Using Fusion 360, teams from Minneapolis, Boston and San Diego designed a handle that attaches to the top of the Ember printer, making it easier to transport. Essential to the design of this handle were the collaborative tools in Fusion, which allowed designers to easily share and modify their iterations across the team. The teams used a combination of T-Splines, direct editing and parametric modeling to create a simple and effective solution for taking Ember on the go.
Ember is a printer for individuals and businesses that require the utmost precision in their parts. As such, we have created a way that allows Ember users to make exact adjustments to their machine’s image scaling. This ensures that the parts created on Ember are sized exactly as intended.
With the Super Bowl coming to the Bay Area in a few weeks, I decided to model a coin to print on Ember. (For you non-sports fans, commemorative coins are flipped at the beginning of games to determine who starts with the ball). Eventually, I’ll have it investment casted, but for now, I want to demonstrate the technique I used for supporting my model.
I just returned from CES in Las Vegas where I spent three days working with artists who used Wacom tablets and displays to design models to print on Ember. Observing the designers work enlightened me to new workflows for producing 3D models, especially in the creation of sculpted parts. Through a combination of software like Sketchbook Pro, Maya and Mudbox, designers like Craig Barr modeled lifelike characters with a degree of detail that made Ember the perfect machine to bring them to life.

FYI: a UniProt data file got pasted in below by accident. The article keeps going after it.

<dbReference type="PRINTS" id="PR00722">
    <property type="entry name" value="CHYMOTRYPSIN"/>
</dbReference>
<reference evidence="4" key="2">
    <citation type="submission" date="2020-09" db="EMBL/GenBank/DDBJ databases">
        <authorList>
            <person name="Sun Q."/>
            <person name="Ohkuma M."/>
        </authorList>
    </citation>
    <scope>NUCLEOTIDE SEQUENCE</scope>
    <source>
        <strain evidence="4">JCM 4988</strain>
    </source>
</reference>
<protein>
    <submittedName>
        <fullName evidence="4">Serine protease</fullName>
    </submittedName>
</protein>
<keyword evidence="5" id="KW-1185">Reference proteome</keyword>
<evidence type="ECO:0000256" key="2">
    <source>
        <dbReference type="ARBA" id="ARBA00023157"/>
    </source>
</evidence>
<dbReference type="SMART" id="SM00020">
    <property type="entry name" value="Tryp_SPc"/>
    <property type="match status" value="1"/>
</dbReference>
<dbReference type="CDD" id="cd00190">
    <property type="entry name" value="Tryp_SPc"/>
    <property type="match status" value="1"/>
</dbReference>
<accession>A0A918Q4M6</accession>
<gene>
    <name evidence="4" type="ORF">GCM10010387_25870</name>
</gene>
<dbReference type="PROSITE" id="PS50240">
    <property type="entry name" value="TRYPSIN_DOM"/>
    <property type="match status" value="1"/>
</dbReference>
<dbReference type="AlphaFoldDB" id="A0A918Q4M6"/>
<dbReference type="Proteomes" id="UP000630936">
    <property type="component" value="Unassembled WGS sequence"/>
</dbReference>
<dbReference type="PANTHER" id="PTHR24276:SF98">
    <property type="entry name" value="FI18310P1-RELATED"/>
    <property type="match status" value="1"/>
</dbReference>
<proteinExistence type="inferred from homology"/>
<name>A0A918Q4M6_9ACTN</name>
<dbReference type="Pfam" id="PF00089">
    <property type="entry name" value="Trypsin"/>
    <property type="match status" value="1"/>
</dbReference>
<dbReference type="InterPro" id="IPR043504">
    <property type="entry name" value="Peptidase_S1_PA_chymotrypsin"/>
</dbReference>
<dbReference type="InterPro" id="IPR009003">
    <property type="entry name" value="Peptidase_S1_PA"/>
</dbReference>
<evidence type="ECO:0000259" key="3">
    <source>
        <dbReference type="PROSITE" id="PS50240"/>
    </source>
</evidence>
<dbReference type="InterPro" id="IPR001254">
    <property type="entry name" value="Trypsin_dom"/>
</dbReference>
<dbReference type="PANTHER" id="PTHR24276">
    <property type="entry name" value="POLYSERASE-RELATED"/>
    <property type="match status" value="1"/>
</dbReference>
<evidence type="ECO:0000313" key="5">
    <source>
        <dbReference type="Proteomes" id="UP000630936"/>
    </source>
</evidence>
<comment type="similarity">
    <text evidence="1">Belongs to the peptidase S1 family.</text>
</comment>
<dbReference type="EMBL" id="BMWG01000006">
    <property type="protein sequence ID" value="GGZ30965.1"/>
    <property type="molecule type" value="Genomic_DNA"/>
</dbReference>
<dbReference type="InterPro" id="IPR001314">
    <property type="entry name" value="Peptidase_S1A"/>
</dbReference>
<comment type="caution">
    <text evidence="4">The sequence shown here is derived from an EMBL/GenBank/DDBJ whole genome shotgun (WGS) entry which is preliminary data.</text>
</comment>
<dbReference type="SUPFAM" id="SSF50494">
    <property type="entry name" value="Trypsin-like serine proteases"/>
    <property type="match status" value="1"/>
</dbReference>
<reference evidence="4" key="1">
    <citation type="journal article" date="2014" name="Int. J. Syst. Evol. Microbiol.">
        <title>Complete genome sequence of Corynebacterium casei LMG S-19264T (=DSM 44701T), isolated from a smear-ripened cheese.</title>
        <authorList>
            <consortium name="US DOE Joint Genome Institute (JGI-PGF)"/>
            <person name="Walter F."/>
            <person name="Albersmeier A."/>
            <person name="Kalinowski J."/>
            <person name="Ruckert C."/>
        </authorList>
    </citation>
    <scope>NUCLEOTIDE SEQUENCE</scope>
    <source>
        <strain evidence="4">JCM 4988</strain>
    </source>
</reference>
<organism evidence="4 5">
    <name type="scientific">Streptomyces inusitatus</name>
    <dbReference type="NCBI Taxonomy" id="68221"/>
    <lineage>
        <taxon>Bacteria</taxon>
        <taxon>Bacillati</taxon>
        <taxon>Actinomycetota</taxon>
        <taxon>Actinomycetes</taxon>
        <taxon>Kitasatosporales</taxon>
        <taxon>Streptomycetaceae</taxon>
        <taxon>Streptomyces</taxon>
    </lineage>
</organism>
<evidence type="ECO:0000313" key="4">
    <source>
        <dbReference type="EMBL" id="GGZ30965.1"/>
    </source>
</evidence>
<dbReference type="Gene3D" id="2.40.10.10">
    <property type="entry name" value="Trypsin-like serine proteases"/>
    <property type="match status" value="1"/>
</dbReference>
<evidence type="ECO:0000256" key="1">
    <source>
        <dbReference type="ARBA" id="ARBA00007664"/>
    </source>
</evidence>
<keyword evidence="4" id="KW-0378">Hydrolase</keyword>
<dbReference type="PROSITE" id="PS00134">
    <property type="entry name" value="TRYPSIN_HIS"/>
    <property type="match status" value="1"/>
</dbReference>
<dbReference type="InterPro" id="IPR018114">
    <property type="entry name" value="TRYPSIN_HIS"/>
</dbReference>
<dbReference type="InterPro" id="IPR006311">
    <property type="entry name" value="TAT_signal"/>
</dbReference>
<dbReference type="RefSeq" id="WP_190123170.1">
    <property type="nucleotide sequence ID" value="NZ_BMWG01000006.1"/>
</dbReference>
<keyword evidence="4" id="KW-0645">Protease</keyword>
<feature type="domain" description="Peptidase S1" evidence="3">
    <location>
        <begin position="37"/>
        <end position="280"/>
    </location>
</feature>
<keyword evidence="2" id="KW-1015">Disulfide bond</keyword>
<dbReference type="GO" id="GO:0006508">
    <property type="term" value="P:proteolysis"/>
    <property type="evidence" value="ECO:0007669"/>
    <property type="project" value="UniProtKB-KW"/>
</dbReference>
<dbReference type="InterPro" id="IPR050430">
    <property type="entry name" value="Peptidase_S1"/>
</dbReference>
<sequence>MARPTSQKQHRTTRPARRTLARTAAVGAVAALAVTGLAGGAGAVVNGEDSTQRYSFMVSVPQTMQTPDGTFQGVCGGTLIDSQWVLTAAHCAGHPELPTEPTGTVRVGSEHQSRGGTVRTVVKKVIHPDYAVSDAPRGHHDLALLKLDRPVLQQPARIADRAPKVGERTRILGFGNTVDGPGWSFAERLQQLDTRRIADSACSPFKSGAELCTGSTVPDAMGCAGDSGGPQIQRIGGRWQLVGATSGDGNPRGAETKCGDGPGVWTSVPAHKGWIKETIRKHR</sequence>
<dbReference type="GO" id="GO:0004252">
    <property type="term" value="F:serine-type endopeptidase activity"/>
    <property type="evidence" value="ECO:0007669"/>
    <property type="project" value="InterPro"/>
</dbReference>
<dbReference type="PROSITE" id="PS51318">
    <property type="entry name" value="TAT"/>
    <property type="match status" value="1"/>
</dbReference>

CMYK + W resins for the Ember 3D Printer are now available, giving you the ability to mix and match resins to customize your color palette.
We are here at Autodesk University 2015 sharing the latest Ember printer news. It was at this time last year the Ember Explorer program was announced and we began taking orders for the first 3D printing packages. This year, we are here with some new news.
In this blog post, we’re going to explore best practices for designing supports for jewelry pieces, but first I’d like to briefly explain what supports are and why they’re so important.
3D printing is more than simply operating the machine. What’s often overlooked is the rigorous process of ideation, designing, prototyping and refining of the product that eventually emerges from the printer. Using Autodesk Print Studio, which is embedded in our pro-apps, like Fusion 360, we are have simplified the workflow to Spark-compatible printers like Ember. In this video, we see how a pendant - designed by Carl Bass, Autodesk’s CEO with Arthur Harsuvanakit – went from a CAD model in Fusion 360 to a beautiful piece cast in sterling silver.
I had the fortune of attending the MJSA ConFab conference at the Fashion Institute of Technology (FIT) in New York City last weekend. I brought an Ember to show the jewelry designers in attendance how 3D printing streamlines the design-to-manufacturing process and enables the creation of extremely complex geometries that are otherwise difficult to achieve with traditional modeling techniques.